I had an argument with my friend regarding this. Consider the below snippet,

for(i=0; i<someList.size(); i++) {
    //some logic

Here someList.size() will be executed for every iteration, so it is recommended to migrate this size calculation to outside(before) the loop.

Now what happens when I use an extended for loop like this,

for(SpecialBean bean: someBean.getSpecialList()) {
//some logic

Is it necessary to move someBean.getSpecialList() to outside the loop? How many times will someBean.getSpecialList() execute if I were to retain the 2nd snippet as it is?


5 Answers 5


Repeated calls to list.size() won't result in any performance penalty. The JIT compiler will most probably inline it and even if it doesn't, it will still be quite inexpensive because it just involves reading the value of a field.

A much more serious problem with your first example is that the loop body will have to involve list.get(i) and for a LinkedList, acessing the i th element has O(i) cost with a quite significant constant factor due to pointer chasing, which translates to data-dependent loads on the CPU level. The CPU's prefetcher can't optimize this access pattern.

This means that the overall computational complexity will be O(n2) when applied to a LinkedList.

Your second example compiles to iteration via Iterator and will evaluate someBean.getSpecialList().iterator() only once. The cost of iterator.next() is constant in all cases.

  • Can you please clarify how will a LinkedList(if used) result in O(n^2)?
    – Uzair
    Aug 28, 2012 at 9:17
  • 1
    The assumption is that you are going to iterate over the list elements in that loop body, and that involves list.get(i), which is O(i) for a linked list. You will evaluate that n times, resulting in O(n^2) overall complexity. Aug 28, 2012 at 9:20
  • This answer is wrong. LinkedList.size call costs O(1) since it is a class member. Not calculated everytime it is called. Take a look at source code of LinkedList class.
    – kerberos84
    Jul 31, 2018 at 16:19
  • @kerberos84 That was a side point of the answer, anyway. The fundamental source of O(n2) complexity is indexed access. See the edited answer. Jul 31, 2018 at 16:28
  • @MarkoTopolnik no, list.size() was your reasoning for the o(n^2) and containing wrong information about that api call. So now it doesn't contain that wrong information anymore for further readers of this answer.
    – kerberos84
    Aug 1, 2018 at 13:07

From Item 46 in Effective Java by Joshua Bloch :

The for-each loop, introduced in release 1.5, gets rid of the clutter and the opportunity for error by hiding the iterator or index variable completely. The resulting idiom applies equally to collections and arrays:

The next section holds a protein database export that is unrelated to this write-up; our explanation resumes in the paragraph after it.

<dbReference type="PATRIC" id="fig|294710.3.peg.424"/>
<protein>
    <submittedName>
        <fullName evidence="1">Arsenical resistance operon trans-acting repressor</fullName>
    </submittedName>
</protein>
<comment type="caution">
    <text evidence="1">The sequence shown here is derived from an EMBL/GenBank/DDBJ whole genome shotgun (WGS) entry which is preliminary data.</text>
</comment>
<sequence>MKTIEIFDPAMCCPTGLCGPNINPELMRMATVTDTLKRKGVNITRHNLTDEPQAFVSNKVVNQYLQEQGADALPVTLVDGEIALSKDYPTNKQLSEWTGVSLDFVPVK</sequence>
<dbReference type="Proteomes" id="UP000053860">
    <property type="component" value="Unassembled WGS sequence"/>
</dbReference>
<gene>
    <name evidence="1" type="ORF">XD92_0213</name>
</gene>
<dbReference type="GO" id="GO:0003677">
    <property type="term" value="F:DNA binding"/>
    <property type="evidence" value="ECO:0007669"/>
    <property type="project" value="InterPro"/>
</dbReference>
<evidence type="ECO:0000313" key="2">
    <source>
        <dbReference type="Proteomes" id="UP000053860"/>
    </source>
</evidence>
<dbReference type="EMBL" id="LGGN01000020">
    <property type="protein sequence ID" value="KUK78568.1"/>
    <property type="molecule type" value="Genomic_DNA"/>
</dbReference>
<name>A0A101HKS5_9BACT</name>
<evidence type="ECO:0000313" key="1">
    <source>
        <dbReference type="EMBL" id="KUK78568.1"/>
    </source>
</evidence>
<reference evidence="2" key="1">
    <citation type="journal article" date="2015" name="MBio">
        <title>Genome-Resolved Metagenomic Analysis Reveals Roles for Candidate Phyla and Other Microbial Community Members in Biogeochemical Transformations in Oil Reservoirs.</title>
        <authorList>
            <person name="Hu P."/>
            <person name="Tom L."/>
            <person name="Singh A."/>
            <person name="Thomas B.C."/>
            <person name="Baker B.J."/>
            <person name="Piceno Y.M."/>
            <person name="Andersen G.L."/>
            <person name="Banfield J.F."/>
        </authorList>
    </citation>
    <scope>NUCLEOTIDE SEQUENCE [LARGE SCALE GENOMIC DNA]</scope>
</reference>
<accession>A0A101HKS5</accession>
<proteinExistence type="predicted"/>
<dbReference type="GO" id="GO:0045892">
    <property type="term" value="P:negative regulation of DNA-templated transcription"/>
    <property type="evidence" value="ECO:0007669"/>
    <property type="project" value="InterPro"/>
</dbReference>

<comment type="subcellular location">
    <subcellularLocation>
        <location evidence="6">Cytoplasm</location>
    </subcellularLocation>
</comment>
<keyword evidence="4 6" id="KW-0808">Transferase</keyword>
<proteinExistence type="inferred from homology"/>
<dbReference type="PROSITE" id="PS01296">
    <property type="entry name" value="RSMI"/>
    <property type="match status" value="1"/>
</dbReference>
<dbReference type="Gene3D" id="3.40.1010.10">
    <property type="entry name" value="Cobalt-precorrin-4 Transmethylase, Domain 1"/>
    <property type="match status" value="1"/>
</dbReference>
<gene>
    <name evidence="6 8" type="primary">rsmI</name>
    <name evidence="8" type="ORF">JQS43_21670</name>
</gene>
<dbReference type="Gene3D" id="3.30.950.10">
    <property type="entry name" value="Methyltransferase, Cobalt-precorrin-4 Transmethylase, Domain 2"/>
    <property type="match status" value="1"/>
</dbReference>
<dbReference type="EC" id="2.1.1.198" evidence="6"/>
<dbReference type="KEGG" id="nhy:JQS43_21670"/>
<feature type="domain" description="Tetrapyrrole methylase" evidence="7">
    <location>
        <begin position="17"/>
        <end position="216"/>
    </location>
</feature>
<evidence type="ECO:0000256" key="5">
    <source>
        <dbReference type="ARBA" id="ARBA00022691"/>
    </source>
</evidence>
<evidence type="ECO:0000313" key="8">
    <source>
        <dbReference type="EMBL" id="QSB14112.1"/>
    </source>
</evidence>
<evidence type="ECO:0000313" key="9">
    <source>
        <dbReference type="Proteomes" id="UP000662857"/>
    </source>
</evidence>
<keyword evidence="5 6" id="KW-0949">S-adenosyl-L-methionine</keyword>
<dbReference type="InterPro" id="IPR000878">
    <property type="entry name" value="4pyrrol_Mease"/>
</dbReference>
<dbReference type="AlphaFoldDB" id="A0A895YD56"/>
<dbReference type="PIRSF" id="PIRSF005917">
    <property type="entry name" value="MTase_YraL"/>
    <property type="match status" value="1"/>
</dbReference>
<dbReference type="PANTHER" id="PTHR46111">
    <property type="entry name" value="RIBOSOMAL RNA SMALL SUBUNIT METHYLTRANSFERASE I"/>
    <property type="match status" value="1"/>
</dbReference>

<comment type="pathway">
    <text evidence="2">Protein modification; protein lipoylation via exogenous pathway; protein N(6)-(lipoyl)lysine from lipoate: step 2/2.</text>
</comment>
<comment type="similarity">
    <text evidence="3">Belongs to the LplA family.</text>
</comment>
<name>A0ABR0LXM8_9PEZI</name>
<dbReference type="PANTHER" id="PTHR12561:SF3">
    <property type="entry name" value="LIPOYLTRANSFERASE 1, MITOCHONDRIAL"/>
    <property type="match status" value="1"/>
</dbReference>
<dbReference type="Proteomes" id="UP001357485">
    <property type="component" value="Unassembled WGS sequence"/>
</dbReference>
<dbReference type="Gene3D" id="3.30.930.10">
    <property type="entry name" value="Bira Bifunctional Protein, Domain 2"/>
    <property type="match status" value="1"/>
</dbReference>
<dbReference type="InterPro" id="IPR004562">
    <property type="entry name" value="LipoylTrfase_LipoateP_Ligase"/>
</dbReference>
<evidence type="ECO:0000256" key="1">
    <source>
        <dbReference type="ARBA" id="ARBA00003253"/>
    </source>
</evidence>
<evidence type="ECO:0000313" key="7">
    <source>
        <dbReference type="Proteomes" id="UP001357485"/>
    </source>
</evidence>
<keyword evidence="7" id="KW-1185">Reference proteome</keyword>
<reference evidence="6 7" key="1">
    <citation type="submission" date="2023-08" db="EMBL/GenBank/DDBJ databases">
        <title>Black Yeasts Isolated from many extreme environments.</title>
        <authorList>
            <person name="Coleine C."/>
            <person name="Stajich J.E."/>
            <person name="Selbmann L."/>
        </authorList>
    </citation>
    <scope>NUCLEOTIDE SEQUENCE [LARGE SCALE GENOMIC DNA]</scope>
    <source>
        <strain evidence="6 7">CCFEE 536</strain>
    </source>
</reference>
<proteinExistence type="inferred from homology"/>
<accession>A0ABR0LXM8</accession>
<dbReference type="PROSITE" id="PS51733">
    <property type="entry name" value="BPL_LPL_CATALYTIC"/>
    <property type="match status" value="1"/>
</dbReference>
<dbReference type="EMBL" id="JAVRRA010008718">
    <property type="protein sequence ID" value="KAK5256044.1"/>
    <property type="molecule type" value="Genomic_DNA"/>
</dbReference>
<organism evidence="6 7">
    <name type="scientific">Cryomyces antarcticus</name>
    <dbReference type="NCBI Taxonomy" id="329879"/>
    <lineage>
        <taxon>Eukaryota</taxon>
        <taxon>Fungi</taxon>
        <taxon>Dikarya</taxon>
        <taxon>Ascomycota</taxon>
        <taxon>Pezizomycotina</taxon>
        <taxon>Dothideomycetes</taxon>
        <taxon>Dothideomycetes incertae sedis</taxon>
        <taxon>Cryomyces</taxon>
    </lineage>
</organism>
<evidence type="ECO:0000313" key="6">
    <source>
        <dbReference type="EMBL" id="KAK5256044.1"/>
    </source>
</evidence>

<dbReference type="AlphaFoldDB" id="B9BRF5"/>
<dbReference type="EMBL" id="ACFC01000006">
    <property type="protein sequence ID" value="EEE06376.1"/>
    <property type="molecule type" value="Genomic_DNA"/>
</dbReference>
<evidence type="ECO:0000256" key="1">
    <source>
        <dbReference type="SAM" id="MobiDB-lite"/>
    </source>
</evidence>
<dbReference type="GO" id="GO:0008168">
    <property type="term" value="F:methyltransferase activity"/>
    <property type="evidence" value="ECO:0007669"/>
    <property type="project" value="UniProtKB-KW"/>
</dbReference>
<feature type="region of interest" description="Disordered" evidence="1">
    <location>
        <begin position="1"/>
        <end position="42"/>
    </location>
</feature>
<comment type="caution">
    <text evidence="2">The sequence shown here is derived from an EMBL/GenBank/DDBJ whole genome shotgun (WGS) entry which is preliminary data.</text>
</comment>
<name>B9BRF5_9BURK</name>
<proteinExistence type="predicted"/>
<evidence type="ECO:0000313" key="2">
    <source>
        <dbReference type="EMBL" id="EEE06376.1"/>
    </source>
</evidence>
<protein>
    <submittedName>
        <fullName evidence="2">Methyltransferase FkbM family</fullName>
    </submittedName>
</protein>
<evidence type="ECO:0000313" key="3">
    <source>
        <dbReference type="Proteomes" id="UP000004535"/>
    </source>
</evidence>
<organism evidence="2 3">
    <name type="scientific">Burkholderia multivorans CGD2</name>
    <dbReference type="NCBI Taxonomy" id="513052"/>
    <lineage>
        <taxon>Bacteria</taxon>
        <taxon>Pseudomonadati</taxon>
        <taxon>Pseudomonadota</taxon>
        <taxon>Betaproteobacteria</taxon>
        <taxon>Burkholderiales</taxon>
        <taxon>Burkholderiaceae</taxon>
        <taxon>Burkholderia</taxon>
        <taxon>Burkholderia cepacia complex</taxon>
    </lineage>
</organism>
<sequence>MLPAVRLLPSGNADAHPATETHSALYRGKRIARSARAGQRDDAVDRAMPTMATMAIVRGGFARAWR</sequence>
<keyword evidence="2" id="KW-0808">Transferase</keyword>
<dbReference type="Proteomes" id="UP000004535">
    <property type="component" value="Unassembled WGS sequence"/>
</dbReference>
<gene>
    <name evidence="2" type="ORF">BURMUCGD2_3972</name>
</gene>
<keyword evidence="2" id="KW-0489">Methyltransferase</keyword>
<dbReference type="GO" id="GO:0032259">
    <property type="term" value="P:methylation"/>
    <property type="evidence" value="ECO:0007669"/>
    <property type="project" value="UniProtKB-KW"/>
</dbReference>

// The preferred idiom for iterating over collections and arrays for (Element e : elements) { doSomething(e); } When you see the colon (:), read it as “in.” Thus, the loop above reads as “for each element e in elements.” Note that there is no performance penalty for using the for-each loop, even for arrays. In fact, it may offer a slight performance advantage over an ordinary for loop in some circumstances, as it computes the limit of the array index only once. While you can do this by hand (Item 45), programmers don’t always do so.

See also is-there-a-performance-difference-between-a-for-loop-and-a-for-each-loop


An alternative to the first snippet would be:

for(i=0, l=someList.size(); i<l; i++) {
    //some logic

With regard to the for..each loop, the call to getSpecialList() will only be made once (you could verify this by adding some debugging/logging inside the method).


As the extended loop uses an Iterator taken from the Iterable, it wouldn't be possible or sensible to execute someBean.getSpecialList() more than once. Moving it outside the loop will not change the performance of the loop, but you could do it if it improves readability.

Note: if you iterate by index it can be faster for random access collections e.g. ArrayList as it doesn't create an Iterator, but slower for indexed collections which don't support random access.


for each variation will be same as below

for (Iterator i = c.iterator(); i.hasNext(); ) {
doSomething((Element) i.next()); 

From Item 46: Prefer for-each loops to traditional for loops of Effective java

for-each loop provides compelling advantages over the tradi- tional for loop in clarity and bug prevention, with no performance penalty. You should use it wherever you can.

So My first guess was wrong there is no penalty using function inside for each loop.

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